Draper and Whitehead and their co-workers1 have described a phenomenon which they have called ‘diffusion respiration’. In experiments with dogs, they have shown that the blood under certain conditions will be normally oxygenated from the lungs without respiratory movements and without rhythmical changes of pressure in the lungs. They explain this phenomenon as follows. Owing to the affinity of oxygen for hæmoglobin, the amount of oxygen removed from the alveoli during apnea exceeds the amount of carbon dioxide that simultaneously enters from the blood. The pressure within the alveoli is therefore reduced below that of the atmosphere, and a continuous inward movement of the dead-space air and the external atmosphere takes place. Essential conditions, however, for diffusion respiration are a high percentage of oxygen in the lungs and in the dead space, a free airway and an adequate circulation. During the first thirty minutes of diffusion respiration the uptake of oxygen is not reduced. After this time the oxygen consumption and the oxygen content of the blood decrease due, probably, to the Bohr effect produced by retention of carbon dioxide, with respiratory acidosis and low blood pH.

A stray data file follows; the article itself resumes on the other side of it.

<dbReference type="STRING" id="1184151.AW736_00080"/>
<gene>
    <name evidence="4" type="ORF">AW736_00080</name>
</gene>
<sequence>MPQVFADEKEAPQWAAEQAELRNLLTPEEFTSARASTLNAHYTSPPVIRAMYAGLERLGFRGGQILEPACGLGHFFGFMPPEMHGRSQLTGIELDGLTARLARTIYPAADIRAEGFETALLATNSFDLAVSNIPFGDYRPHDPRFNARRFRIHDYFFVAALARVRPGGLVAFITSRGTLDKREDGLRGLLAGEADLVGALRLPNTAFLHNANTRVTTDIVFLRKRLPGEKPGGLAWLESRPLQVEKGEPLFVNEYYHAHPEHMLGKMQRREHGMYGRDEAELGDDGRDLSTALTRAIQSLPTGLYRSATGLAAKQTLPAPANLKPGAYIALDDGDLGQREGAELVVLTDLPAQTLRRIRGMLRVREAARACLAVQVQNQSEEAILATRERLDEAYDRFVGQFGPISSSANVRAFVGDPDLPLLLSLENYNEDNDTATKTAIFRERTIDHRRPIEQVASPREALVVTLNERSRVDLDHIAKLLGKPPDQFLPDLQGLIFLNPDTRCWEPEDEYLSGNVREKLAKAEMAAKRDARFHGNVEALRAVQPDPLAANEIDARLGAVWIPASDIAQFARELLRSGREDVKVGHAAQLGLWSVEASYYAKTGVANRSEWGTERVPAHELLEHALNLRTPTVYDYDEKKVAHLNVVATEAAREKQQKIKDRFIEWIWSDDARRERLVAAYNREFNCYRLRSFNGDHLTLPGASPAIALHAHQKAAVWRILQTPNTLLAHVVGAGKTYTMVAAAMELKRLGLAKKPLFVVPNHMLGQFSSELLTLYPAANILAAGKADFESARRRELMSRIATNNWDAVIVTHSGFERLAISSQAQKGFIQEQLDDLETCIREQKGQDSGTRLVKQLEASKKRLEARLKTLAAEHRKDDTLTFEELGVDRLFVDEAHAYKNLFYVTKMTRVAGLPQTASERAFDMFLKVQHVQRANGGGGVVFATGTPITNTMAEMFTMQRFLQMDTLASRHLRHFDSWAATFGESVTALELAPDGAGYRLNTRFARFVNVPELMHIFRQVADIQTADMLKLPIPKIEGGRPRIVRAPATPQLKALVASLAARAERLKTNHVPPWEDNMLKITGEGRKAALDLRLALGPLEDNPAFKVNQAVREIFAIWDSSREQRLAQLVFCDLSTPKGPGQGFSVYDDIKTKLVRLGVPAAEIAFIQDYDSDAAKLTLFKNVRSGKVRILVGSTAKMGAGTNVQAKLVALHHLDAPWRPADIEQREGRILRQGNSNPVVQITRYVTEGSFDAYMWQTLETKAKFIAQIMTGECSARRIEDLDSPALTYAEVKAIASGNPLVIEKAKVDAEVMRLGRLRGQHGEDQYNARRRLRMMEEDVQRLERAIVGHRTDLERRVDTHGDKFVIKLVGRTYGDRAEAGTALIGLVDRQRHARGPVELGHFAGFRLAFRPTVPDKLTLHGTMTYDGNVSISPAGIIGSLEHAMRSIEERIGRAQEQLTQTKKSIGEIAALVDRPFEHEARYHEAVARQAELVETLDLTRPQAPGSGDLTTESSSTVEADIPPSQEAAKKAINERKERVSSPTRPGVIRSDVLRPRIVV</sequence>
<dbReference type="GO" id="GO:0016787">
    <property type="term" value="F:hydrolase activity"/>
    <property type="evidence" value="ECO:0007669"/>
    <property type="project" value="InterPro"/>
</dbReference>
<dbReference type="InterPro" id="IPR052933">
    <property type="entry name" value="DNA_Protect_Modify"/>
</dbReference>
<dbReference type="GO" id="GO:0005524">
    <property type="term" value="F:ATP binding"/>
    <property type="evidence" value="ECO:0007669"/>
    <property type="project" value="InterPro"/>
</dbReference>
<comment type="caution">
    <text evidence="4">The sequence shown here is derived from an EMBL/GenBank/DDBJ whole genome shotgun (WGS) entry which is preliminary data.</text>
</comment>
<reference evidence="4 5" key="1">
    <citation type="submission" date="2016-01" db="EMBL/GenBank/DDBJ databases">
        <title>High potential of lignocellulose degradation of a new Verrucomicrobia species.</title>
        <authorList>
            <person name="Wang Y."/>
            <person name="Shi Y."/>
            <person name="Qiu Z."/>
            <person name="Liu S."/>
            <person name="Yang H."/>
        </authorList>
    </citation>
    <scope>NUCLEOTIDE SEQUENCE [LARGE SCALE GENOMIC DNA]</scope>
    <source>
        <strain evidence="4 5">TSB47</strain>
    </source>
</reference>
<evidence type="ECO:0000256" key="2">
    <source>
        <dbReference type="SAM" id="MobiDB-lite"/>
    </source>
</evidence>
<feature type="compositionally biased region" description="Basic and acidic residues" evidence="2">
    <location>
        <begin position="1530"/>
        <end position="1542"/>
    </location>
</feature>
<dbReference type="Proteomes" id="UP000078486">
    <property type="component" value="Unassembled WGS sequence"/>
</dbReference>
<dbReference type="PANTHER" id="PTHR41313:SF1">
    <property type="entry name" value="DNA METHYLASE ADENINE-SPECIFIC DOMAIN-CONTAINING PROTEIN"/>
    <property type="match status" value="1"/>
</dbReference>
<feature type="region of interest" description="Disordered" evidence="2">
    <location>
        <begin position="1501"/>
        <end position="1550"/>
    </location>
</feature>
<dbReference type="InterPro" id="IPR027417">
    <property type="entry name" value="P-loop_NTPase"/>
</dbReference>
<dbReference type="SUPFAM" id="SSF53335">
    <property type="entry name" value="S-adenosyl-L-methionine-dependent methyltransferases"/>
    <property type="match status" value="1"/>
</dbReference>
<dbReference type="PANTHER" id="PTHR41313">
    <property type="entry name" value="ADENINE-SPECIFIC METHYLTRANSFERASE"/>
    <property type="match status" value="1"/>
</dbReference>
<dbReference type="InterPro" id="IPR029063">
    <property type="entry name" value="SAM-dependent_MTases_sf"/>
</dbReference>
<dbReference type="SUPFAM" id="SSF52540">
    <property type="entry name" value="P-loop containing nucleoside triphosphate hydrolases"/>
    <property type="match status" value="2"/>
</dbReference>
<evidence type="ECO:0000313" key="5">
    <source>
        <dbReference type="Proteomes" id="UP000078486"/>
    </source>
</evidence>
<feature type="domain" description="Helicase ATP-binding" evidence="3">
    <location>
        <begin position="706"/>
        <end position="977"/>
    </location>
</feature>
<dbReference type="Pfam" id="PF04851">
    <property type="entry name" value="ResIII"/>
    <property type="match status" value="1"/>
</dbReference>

Draper, W. B., and Whitehead, R. W., Curr. Res. Anesthes. Analges., 28, 307 (1949).
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